the body is corrupted, but remain in the separated soul. 

Obj. 4. Further, memory is a power of the sensitive soul, 
as the Philosopher proves {De Memor. et Remin. i.). But 
memory remains in the separated soul ; for it was said to 
the rich glutton whose soul was in hell : Remember that thou 
didst receive good things during thy lifetime (Luke xvi. 25). 
Therefore memory remains in the separated soul ; and con- 
sequently the other powers of the sensitive part. 

Obj 5 Further, joy and sorrow are in the concupiscible 
part, which is a power of the sensitive soul. But it is clear 
that separate souls grieve or rejoice at the pains or rewards 
which they receive. Therefore the concupiscible power 
remains in the separate soul. 

Obj 6. Further, Augustine says {Gen. ad lit. xii. 32) 
that, as the soul, when the body lies senseless, yet not quite 
dead, sees some things by imaginary vision ; so also when 



73 



POWERS OF THE SOUL Q. 77- Art. 8 



by death the soul is quite separate from the body. But 
the imagination is a power of the sensitive part. There- 
fore the power of the sensitive part remains in the separate 
soul; and consequently all the other powers. 

On the contrary, It is said {De Eccl. Dogm. xix.) that of 
two substances only does man consist; the soul with its 
reason, and the body with its senses. Therefore the body 
being dead, the sensitive powers do not remain. 

I answer that, As we have said already (AA. 5, 6, 7), all 
the powers of the soul belong to the soul alone as their 
principle. But some powers belong to the soul alone as 
their subject ; as the intelligence and the will. These powers 
must remain in the soul, after the destruction of the body. 
But other powers are subjected in the composite ; as all the 
powers of the sensitive and nutritive parts. Now accidents 
cannot remain after the destruction of the subject. Where- 
fore, the composite being destroyed, such powers do not 
remain actually ; but they remain virtually in the soul, as 
in their principle or root. 

So it is false that, as some say, these powers remain in 
the soul even after the corruption of the body. It is much 
more false that, as they say also, the acts of these powers 
remain in the separate soul; because these powers have no 
act apart from the corporeal organ. 

Reply Obf. i. That book has no authority, and so what 
is there written can be despised with the same facility as it 
was said ; although we may say that the soul takes with 
itself these powers, not actually but virtually.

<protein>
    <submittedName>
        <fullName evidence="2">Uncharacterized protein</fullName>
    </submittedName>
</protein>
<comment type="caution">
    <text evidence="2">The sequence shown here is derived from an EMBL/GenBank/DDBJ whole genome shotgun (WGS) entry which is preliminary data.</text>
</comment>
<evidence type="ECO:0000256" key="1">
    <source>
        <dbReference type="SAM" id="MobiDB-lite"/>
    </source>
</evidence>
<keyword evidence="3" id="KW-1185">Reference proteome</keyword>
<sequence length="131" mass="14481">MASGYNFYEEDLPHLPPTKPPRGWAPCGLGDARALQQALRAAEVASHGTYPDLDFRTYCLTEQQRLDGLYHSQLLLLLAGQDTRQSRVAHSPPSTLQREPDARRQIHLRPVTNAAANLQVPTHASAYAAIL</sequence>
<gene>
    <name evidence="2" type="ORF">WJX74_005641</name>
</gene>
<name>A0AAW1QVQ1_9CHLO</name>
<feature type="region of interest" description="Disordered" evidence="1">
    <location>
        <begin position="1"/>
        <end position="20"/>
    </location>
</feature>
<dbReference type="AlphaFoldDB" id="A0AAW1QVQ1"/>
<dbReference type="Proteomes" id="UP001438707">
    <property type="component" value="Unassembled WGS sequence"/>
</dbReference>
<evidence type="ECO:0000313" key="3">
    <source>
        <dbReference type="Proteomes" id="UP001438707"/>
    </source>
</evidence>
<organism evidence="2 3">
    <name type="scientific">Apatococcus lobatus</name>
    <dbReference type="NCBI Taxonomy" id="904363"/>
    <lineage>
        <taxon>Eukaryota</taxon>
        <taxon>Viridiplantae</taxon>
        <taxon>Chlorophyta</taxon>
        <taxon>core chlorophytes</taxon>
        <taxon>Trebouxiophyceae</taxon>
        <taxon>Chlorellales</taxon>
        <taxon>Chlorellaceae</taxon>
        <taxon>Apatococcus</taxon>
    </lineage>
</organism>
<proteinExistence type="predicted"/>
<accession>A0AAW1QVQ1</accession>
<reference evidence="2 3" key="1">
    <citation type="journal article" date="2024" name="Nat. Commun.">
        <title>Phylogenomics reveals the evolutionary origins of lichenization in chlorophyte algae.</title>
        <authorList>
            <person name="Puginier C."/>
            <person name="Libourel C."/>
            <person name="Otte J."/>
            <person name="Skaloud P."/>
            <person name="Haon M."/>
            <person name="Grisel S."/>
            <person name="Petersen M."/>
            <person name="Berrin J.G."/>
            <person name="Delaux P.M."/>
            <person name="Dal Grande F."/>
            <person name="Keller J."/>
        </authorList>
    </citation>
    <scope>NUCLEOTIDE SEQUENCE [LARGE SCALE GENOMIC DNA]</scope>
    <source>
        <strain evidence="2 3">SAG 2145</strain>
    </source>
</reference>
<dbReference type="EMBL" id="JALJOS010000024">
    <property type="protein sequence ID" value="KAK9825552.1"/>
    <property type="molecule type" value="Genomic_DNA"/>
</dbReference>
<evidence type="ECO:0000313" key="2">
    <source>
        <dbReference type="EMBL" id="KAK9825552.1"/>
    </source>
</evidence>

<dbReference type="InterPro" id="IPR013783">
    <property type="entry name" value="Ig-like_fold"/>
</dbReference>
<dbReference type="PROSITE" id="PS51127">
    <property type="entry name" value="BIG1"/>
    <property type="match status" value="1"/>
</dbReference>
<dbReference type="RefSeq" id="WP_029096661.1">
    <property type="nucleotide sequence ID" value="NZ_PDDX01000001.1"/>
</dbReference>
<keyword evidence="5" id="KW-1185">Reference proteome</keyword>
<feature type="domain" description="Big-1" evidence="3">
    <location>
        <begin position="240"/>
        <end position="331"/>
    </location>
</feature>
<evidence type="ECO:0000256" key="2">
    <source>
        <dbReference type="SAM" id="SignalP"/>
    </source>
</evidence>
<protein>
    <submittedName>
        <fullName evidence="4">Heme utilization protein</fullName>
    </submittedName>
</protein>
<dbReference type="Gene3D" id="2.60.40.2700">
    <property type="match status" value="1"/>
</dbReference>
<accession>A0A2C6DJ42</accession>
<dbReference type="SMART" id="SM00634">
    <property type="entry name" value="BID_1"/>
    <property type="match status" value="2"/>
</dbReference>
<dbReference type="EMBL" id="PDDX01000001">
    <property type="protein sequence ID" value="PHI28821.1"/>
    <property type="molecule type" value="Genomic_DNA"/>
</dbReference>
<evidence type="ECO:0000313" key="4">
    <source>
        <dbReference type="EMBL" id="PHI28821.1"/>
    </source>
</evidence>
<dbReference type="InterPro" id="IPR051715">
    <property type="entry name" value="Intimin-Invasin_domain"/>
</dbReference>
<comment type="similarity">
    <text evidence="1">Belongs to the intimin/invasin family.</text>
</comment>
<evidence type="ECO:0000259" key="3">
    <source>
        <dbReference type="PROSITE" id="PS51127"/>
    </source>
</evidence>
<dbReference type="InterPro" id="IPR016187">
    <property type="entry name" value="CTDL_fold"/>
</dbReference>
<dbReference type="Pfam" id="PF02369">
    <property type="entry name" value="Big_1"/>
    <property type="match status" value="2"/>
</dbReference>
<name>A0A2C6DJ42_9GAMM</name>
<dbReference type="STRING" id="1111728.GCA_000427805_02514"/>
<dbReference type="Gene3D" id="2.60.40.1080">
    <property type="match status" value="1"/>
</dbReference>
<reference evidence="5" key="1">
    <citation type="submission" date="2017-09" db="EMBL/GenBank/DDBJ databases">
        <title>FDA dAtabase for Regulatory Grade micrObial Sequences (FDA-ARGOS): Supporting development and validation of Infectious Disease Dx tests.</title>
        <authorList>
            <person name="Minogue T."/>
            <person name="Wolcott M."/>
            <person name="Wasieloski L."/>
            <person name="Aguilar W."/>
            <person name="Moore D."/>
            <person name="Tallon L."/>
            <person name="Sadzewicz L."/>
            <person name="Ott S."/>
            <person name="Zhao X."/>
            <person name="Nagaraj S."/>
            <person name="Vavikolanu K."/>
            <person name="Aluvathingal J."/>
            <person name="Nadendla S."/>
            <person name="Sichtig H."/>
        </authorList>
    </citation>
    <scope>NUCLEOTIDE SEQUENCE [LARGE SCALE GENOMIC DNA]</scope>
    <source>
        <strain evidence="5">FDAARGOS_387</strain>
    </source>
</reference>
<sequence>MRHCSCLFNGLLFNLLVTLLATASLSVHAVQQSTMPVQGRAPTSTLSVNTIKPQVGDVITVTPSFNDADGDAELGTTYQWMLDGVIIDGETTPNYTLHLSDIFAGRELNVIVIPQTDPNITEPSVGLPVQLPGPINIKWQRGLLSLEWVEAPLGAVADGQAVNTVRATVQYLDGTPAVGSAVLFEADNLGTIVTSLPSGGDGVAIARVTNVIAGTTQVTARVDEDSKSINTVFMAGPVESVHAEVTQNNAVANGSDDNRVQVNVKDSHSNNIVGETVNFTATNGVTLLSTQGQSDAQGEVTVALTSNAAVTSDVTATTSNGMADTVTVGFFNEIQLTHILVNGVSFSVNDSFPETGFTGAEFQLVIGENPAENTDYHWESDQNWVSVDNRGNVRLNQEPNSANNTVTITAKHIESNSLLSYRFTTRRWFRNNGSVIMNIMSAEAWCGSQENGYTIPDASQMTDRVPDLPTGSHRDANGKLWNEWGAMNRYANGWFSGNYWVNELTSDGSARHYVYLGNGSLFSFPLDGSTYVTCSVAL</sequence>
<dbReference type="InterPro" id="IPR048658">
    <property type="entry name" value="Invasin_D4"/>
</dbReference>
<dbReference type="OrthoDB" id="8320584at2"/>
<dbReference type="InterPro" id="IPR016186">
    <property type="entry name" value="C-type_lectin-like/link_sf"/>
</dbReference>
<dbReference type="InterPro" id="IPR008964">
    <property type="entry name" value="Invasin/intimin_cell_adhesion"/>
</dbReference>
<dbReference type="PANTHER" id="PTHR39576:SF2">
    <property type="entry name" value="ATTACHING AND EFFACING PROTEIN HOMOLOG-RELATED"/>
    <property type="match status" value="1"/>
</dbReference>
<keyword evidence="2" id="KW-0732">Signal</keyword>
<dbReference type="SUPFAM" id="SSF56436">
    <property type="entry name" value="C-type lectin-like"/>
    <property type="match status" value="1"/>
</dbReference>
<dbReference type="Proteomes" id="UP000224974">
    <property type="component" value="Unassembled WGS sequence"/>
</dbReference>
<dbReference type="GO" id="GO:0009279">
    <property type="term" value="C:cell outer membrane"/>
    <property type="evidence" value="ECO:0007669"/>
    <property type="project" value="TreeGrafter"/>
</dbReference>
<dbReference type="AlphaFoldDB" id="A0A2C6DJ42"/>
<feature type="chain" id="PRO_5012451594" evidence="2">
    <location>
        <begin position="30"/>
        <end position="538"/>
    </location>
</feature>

Reply Obj. 2. These powers, which we say do not 
actually remain in the separate soul, are not the properties 
of the soul alone, but of the composite. 

Reply Obj. 3. These powers are said not to be weakened 
when the body becomes weak, because the soul remains 
unchangeable, and is the virtual principle of these powers. 

Reply Obj. 4. The recollection spoken of there is to be 
taken in the same way as Augustine (De Trin. x. 11; 
xiv. 7) places memory in the mind; not as a part of the 
sensitive soul. 



Q. 77- Art. 8 THE " SUMMA THEOLOGICA" 74 

Reply Obj. 5. In the separate soul, sorrow and joy are 
not in the sensitive, but in the intellectual appetite, as in 
the angels. 

Reply Obj. 6. Augustine in that passage is speaking as 
inquiring, not as asserting. Wherefore he retracted some 
things which he had said there {Retract, ii. 24). 



/ 



QUESTION LXXVIII. 

OF THE SPECIFIC POWERS OF THE SOUL. 
{In Four Ar licks.) 

We next treat of the powers of the soul specifically. The 
theologian, however, has only to inquire specifically con- 
cerning the intellectual and appetitive powers, in which the 
virtues reside. And since the knowledge of these powers 
depends to a certain extent on the other powers, our 
consideration of the powers of the soul taken specifically 
will be divided into three parts : first, we shall consider 
those powers which are a preamble to the intellect; 
secondly, the intellectual powers; thirdly, the appetitive 
powers. 

Under the first head there are four points of inquiry : 
(i) Thepowers of the soul considered generally. (2) The 
various species of the vegetative part. (3) The exterior 
senses. (4) The interior senses. 

First Article. 

whether there are to be distinguished five genera 
of powers in the soul? 

We proceed thus to the First Article: — 

Objection i. It would seem that there are not to be dis- 
tinguished five genera of powers in the soul — namely, 
vegetative, sensitive, appetitive, locomotive, and intel- 
lectual. For the powers of the soul are called its parts. 
But only three parts of the soul are commonly assigned — 
namely, the vegetative soul, the sensitive soul, and the 
rational soul. Therefore there are only three genera of 
powers in the soul, and not five.